He warned against undue pressure from the Bretton Woods institutions, which in the past led to a decline in structural economic thinking.

This decline, he pointed out, also led to a premature shift to extreme liberalisation of trade without an appropriate foundation of industrialization that would have made Nigeria more competitive in the global economy with diversified exports.

In this context, he noted, “the failure of the Ajaokuta Steel industry represents a tragic failure of political leadership for economic transformation in Nigeria, as iron and steel are an important basisfor an industrialized economy.”

“These policy errors, including a premature embrace of globalization without the structural foundation to become part of the production value chain of globalization — and thus competitive in it,” he stressed, “have turned Nigeria into a global market but not a global producer of the hard goods of the globalized economy.”

It is going to require political leadership with a sophisticated understanding of economic transformation and the capacity and will to execute it, if Nigeria is to be able to change course in the years ahead, Moghalu warned.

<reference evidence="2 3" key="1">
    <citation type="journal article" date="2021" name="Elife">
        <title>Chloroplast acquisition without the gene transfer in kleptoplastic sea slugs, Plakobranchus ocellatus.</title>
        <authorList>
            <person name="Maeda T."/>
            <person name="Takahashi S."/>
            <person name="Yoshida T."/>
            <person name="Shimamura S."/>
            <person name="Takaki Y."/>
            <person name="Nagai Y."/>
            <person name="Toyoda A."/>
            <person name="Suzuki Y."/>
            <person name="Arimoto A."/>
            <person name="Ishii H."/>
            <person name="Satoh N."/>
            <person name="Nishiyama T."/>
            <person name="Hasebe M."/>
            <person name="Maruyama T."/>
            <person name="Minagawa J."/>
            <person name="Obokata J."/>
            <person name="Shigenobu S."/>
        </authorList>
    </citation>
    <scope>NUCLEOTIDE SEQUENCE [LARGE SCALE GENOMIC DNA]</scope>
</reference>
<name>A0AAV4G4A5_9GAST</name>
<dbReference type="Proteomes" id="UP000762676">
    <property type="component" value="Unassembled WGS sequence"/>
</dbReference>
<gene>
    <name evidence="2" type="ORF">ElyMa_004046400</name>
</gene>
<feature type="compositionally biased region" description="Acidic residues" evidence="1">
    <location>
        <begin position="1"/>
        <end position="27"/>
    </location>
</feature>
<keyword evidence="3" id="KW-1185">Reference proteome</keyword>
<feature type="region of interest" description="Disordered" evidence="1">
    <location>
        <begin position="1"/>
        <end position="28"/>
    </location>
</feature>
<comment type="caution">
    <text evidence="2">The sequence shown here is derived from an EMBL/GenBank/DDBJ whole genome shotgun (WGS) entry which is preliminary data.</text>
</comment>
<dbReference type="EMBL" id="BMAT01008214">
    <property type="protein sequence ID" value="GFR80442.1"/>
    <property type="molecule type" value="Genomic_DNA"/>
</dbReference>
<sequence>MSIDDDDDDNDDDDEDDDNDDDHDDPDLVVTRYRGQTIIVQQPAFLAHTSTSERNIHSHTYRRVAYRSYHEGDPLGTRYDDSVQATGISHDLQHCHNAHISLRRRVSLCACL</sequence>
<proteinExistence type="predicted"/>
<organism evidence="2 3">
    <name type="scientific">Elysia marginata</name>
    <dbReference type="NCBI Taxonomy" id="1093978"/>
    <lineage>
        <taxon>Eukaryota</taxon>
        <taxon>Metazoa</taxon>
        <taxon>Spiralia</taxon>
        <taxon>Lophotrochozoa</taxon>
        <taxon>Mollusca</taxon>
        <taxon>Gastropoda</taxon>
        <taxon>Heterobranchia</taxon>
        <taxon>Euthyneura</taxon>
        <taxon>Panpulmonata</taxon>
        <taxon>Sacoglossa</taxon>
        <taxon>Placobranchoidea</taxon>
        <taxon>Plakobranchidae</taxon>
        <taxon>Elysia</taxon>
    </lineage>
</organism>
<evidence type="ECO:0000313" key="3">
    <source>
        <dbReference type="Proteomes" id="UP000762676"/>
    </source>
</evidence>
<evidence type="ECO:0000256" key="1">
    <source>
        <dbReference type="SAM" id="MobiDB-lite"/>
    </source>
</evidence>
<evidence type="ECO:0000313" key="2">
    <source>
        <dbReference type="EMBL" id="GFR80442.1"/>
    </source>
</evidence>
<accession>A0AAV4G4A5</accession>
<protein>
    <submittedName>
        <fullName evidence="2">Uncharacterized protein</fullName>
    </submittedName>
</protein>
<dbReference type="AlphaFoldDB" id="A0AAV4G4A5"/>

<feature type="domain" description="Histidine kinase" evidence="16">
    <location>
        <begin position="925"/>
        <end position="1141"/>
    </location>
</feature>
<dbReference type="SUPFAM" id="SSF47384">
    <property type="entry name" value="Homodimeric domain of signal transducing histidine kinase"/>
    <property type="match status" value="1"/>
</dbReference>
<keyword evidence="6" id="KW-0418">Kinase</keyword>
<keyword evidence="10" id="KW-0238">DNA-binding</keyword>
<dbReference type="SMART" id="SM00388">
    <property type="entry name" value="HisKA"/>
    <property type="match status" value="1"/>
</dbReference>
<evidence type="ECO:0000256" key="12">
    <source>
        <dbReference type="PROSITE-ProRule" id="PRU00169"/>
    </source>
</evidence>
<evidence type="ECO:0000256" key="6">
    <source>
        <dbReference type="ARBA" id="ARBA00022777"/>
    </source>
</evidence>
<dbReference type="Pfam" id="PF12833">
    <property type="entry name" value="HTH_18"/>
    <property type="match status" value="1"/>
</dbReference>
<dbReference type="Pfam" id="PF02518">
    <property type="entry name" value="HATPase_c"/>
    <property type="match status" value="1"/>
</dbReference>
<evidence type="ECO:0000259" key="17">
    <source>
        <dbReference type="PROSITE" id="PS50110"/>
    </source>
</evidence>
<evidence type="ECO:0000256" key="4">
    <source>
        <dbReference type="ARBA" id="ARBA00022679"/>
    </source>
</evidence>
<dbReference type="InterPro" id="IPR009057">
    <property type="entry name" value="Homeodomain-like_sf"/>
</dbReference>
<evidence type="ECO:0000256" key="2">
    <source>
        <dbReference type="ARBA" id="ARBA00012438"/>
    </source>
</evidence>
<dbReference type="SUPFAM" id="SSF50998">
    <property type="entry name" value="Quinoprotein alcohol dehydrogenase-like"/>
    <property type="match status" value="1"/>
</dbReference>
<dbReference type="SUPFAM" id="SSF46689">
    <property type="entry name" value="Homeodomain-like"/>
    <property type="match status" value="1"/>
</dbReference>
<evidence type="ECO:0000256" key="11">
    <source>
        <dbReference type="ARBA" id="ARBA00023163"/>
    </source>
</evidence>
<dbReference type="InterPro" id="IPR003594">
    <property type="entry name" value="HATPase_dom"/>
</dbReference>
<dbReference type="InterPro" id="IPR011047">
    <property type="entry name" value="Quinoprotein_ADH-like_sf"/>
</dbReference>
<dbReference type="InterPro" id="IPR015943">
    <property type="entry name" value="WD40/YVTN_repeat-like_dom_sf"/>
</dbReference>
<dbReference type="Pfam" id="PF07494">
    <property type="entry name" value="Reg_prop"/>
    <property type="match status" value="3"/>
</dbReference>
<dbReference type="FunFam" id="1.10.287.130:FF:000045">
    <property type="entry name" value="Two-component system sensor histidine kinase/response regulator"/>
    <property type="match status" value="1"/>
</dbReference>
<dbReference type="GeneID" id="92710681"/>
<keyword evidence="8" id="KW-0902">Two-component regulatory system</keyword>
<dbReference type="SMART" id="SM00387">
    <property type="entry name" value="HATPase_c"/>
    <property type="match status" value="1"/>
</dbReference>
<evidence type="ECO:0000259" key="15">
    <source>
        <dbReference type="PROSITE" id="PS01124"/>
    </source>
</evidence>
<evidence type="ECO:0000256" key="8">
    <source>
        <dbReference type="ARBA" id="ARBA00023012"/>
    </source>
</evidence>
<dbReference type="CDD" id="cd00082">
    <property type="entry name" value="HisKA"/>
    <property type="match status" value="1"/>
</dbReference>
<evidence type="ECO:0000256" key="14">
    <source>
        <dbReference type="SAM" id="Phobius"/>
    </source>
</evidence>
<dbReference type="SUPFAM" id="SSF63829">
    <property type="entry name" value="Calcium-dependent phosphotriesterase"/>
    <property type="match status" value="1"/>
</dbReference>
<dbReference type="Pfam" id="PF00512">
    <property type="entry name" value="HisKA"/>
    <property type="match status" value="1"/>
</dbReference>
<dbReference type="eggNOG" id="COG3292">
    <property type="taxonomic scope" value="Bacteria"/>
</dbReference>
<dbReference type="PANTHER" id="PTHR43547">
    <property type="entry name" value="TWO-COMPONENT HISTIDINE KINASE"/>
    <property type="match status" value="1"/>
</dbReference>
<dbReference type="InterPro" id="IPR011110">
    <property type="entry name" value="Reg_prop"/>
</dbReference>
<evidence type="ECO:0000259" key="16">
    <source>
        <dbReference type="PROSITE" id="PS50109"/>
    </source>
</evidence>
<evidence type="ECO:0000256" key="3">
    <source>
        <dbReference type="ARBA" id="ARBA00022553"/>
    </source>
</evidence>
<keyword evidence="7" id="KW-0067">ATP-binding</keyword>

Nigeria must become an economy driven by innovation such as financial technology which he said, would require a revamp and socialization of

the idea of intellectual property, which drove innovation to become the main creator of the wealth of economically advanced countries.

For Nigeria to drive economic diversification successfully, he said, special attention must be paid to trade policy realizing that for two decades running between 1998 and 2018, Nigeria’s share of global merchandise exports remained virtually stagnant.

There is also the fact that most of Nigeria’s trade is with advanced economies makes our trade disadvantage worse.